“In Season invites readers to experience magic in unexpected places. These essays are heartfelt and heartbreaking, incisive and celebratory and funny. They capture the wild and rollicking heart of a state that’s changing faster than any other.”—Ana Maria Spagna, author of Reclaimers
“Smart, provocative, vivid, and lively, these essays suggest that ‘sense of place’ is crucial context for one’s sense of self and exerts not only inescapable influence on the surrounding culture but on the human imagination as well.”—Marianne Gingher, editor of Amazing Place: What North Carolina Means to Writers
“More than seventy years ago, Elizabeth Bishop called Florida ‘the state with the prettiest name.’ This stunning anthology of essays and recollections unveils a richer, often less pretty Florida, where Disney World, urbanization, and various kinds of garishness complicate the natural beauty, the warmth and sunshine, the turquoise waters and white sands, the pinks and pastels, that draw people here.”—Willard Spiegelman, author of Senior Moments: Looking Back, Looking Ahead
“A dive into what makes the country’s most enigmatic state tick. Helps us better understand one of America’s most complex states.”—Janine Farver, former executive director, Florida Humanities Council
“Discerning and thoughtful. Ross has an eye for work that reflects the human condition—the good, the bad, and the ugly. Even if you’ve lived in Florida all your life, you’ll learn something. And you will enjoy it.”—Mike Foley, Hugh W. Cunningham Professor in Journalism Excellence, University of Florida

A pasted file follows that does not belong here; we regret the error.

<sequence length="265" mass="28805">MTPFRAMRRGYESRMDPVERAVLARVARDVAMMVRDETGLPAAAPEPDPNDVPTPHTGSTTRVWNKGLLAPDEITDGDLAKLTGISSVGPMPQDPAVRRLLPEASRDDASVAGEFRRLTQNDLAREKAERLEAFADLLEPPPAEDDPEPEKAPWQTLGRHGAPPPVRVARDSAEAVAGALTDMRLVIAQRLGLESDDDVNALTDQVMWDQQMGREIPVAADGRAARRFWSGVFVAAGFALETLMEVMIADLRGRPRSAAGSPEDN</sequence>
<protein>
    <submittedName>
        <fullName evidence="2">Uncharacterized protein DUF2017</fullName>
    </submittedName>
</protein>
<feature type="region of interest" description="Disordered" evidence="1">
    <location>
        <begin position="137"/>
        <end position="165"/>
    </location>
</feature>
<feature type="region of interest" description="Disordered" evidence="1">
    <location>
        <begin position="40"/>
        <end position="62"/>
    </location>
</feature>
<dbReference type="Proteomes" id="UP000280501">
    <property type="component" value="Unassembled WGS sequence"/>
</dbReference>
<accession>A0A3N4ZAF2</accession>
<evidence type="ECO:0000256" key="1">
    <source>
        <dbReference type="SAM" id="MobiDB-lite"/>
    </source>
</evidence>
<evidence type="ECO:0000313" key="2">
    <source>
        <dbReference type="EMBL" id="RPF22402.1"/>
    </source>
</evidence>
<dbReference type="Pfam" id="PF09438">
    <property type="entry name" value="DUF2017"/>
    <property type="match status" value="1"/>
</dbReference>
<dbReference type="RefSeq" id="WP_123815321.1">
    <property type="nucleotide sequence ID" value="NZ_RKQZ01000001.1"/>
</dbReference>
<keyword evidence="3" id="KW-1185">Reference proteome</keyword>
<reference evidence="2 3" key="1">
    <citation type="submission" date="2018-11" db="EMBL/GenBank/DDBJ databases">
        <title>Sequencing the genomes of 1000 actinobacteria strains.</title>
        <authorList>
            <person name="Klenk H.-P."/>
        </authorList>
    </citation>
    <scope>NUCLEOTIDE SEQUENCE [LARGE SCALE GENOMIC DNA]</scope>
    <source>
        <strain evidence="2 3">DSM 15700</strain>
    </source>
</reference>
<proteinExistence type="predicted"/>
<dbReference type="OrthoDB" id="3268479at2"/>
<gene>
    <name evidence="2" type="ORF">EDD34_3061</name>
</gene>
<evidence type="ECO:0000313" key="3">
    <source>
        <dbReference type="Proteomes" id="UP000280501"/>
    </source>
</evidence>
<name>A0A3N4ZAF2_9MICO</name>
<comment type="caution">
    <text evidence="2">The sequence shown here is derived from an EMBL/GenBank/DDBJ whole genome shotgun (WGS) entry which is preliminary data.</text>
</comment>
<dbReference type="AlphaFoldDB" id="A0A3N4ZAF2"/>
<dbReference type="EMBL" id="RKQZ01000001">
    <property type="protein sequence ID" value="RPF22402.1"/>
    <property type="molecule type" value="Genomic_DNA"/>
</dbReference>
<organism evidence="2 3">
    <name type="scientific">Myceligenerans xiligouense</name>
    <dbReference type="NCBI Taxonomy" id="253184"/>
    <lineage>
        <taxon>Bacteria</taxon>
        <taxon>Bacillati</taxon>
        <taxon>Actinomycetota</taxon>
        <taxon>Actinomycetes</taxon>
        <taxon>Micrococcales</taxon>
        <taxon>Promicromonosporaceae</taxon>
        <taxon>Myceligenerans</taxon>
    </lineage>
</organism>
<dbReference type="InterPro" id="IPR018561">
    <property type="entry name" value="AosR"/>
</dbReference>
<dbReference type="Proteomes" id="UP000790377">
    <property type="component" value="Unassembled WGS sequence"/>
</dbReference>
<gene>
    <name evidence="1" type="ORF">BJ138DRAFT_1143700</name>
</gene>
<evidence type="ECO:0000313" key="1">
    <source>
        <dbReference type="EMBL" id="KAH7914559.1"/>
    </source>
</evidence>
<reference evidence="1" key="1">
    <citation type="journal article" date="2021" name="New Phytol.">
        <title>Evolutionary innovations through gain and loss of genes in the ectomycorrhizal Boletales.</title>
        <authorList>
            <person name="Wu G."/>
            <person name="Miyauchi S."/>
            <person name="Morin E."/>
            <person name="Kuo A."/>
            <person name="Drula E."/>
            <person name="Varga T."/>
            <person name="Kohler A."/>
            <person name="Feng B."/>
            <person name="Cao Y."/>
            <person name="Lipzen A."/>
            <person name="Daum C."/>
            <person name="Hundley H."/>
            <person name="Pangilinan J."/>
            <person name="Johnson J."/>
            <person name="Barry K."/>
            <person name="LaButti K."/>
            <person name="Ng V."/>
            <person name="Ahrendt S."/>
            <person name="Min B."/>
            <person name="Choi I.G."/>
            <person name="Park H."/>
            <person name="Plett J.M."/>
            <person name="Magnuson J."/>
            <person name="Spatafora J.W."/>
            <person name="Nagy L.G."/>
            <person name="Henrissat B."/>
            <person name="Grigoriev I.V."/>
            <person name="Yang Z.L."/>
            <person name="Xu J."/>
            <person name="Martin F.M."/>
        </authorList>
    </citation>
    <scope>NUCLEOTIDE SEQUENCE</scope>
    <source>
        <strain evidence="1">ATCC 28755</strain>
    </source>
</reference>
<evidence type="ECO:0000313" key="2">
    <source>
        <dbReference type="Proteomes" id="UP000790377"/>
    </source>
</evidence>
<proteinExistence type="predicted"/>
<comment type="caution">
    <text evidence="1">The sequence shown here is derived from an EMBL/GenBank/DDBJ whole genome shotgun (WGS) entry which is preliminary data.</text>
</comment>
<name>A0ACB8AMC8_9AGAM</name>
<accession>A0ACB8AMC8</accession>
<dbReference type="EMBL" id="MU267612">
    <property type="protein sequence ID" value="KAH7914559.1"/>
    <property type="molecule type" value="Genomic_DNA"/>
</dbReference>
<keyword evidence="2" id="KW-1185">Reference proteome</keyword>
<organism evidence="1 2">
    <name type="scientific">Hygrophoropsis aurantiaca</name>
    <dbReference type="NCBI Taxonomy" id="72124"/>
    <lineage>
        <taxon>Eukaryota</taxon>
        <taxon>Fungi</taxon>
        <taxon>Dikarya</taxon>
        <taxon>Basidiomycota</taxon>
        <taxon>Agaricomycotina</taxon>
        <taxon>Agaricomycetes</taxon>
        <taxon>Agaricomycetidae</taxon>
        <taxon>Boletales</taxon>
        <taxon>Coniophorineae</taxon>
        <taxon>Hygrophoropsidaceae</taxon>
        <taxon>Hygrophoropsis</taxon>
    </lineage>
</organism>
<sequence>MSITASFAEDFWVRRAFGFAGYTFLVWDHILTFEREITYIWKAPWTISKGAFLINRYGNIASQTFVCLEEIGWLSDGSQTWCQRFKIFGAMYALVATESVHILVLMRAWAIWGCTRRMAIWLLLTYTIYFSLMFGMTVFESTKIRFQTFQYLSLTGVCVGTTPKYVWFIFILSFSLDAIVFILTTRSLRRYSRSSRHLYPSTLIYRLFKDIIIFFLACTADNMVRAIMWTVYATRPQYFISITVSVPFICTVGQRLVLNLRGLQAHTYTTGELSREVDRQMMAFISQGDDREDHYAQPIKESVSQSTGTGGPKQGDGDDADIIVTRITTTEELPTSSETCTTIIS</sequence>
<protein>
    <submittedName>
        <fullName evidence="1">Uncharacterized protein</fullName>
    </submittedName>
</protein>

First-time travelers to Florida often imagine the state as just a vacationland or a swamp—a place to visit and to leave behind. But the writers in this collection discover the truth that everyone who’s lived in the state knows. When you venture into Florida you won’t find what you expect . . . and what you do find will stay with you forever.
The authors of these essays come to Florida for different reasons. Love, fortune, family, rest, natural beauty, or a fresh start. They encounter a place so diverse that it defies easy categorization. Lauren Groff describes her experience settling in Florida after growing up in the Northeast and finds an affinity with the strong-willed writer Marjorie Kinnan Rawlings, who grew to resent the cities of her past and embraced the wild lands that inspired The Yearling. Cuban-born Susannah Rodríguez Drissi travels to Miami and learns what the city means for Cuban Americans—and what it doesn’t mean to them. Deesha Philyaw returns to Jacksonville to care for her cancer-stricken mother, only to discover that their relationship is even more complicated than she’d always suspected. Rick Bragg recalls the beauty of the Gulf of Mexico, a beauty endangered and very nearly destroyed by the Deepwater Horizon oil spill.
In these stories, Florida is more than a setting—it’s a character of its own. It stirs up hurricanes and rainstorms, enchants with natural springs and cypress forests, and endures in the face of pollution. For all of these writers, Florida is a force that brings about moments of personal insight and growth, a place where hard lessons are learned and true joy is experienced. Their essays illustrate that the places we inhabit put a stamp on us, even if we only call them home for a season.
Jim Ross is managing editor of the Ocala Star-Banner and adjunct instructor in the Department of Journalism at the University of Florida.
Contributors: Chantel Acevedo | Jan Becker | Marion Starling Boyer | Rick Bragg | Jennifer S. Brown | Lucy Bryan | Linda Buckmaster | Jill Christman | Susannah Rodriguez Drissi | Sarah Fazeli | Corey Ginsberg | Lauren Groff | Katelyn Keating | Sandra Gail Lambert | Lara Lillibridge | Bill Maxwell | Karen Salyer McElmurray | Deesha Philyaw | Lisa Roney | Jim Ross | Lia Skalkos
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